Wednesday, July 13, 1977.   I was 23 years old. In later years I carried with me the memory that on this evening PBS-TV broadcast a performance of Franz Liszt’s A Faust Symphony (with Leonard Bernstein conducting the Boston Symphony), based on a well-known story about an alchemist, a medieval chemist who seeks to achieve the transmutation of base metals into gold: in Goethe’s version that inspired Liszt, really an allegory of the various transformational processes working in the human soul.   I was enthralled by the hour-long piece, which I had never heard before.  In Goethe’s reworking of the story, Faust becomes a dissatisfied intellectual who yearns for “more than earthly meat and drink” in his life. Days later I purchased a recording.
I remembered the date because it was the evening of the 1977 New York City blackout.  All of New York City went dark that night and the rest of the next day.

I recently Googled a query and came up with a television listing in a San Antonio newspaper that confirmed my recollection.

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Friday,  March 16, 1990. I was 34 years old . . .

At the outset of my treatment with Dr. Palombo, in January 1990, I had given him a paper I had written about myself, a self-styled psychoanalytic study that I titled, The Caliban Complex: An Attempt at Self-Analysis in which I portrayed myself as a dissatisfied intellectual who yearns for “more than earthly meat and drink” in his life.  In fact, the paper opens with quotes from Goethe’s Faust, a colloquy between God and the devil: “Do you know Faust?” — “Indeed! He serves you in peculiar ways. He eats and drinks no earthly nourishment, the fool. The ferment in him drives him on and on, and yet he half-knows that he’s mad.”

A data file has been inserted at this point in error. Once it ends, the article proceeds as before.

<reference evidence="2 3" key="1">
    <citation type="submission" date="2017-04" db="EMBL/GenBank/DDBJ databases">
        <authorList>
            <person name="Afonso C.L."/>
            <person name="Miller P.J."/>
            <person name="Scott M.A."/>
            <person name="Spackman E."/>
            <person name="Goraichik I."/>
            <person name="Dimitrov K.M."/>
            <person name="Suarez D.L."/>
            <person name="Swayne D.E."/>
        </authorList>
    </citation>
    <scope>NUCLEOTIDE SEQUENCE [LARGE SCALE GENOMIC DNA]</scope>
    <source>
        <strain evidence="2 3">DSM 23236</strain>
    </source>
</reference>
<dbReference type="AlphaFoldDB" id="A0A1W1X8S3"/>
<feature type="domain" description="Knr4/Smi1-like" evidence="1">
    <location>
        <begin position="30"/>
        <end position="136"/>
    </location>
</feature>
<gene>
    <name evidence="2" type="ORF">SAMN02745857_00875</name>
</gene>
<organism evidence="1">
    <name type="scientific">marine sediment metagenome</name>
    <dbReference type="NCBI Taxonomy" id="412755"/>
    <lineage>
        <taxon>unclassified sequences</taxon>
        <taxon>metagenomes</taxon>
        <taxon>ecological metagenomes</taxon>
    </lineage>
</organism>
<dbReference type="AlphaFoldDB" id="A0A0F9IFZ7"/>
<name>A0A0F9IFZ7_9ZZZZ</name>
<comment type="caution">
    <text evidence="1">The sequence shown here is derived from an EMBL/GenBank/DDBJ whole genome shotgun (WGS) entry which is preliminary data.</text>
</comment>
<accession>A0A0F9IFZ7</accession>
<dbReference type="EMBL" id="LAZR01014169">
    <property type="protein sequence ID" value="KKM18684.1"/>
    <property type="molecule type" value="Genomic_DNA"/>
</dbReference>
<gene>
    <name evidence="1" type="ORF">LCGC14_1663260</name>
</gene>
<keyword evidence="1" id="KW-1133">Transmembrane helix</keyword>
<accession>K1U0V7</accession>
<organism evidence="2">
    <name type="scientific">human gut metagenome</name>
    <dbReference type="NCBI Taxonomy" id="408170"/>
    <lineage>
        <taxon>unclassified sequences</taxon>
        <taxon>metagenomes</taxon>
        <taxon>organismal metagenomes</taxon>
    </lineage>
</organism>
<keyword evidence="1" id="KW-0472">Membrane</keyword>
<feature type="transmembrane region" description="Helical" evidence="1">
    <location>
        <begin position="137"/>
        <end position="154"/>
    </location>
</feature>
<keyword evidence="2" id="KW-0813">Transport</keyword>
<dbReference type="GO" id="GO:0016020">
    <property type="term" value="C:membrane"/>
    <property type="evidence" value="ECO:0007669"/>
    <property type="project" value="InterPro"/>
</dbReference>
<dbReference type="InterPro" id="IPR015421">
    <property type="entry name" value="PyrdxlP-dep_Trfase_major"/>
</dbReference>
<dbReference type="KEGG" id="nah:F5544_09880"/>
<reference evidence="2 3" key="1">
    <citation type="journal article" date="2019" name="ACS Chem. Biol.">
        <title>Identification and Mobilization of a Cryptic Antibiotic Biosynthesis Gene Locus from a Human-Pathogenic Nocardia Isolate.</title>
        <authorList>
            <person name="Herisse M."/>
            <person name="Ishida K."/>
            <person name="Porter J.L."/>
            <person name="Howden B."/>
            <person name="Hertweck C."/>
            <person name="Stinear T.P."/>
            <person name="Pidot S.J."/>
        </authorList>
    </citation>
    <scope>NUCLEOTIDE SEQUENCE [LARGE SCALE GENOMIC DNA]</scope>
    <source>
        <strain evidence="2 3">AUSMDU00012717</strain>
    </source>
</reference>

I was proud of the paper, which I wrote on Columbus Day, 1988.  I thought I had made important discoveries in mapping out my psychic interior.  I had a grandiose identification with the Italian navigator, Christopher Columbus.  He was a boyhood hero; at age thirteen I had built a model of the explorer’s flag ship, the Santa Maria.  Even today, my apartment is decorated with model ships and paintings of boats.   In my neurotic estimation—with my psychoanalytic paper—I had delved into the uncharted channels of my mind just as Columbus had made an unprecedented voyage across the Atlantic Ocean to explore a new continent.

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The original Caliban Complex refers to these issues in its preface.  The Nietzsche quote refers to Verwandlungen, German for “transformations.”   Like chemical transformations.

Then in the Joyce book I talk about chemistry class: the lab class on September 5, 1969 with Mrs. Fischer.  Coincidentally, the premiere of Liszt’s Faust Symphony took place on September 5.   “The symphony was premiered in Weimar on September 5, 1857, for the inauguration of the Goethe-Schiller Monument there.”  (Not every coincidence has psychoanalytic meaning — or does it?)

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It’s interesting that in my book Significant Moments I transform quotes into a new and subjective narrative.

In fact, in my copyright page I use the legal term “transformative use” to rationalize my plagiarizing quotes from other authors’ writings.

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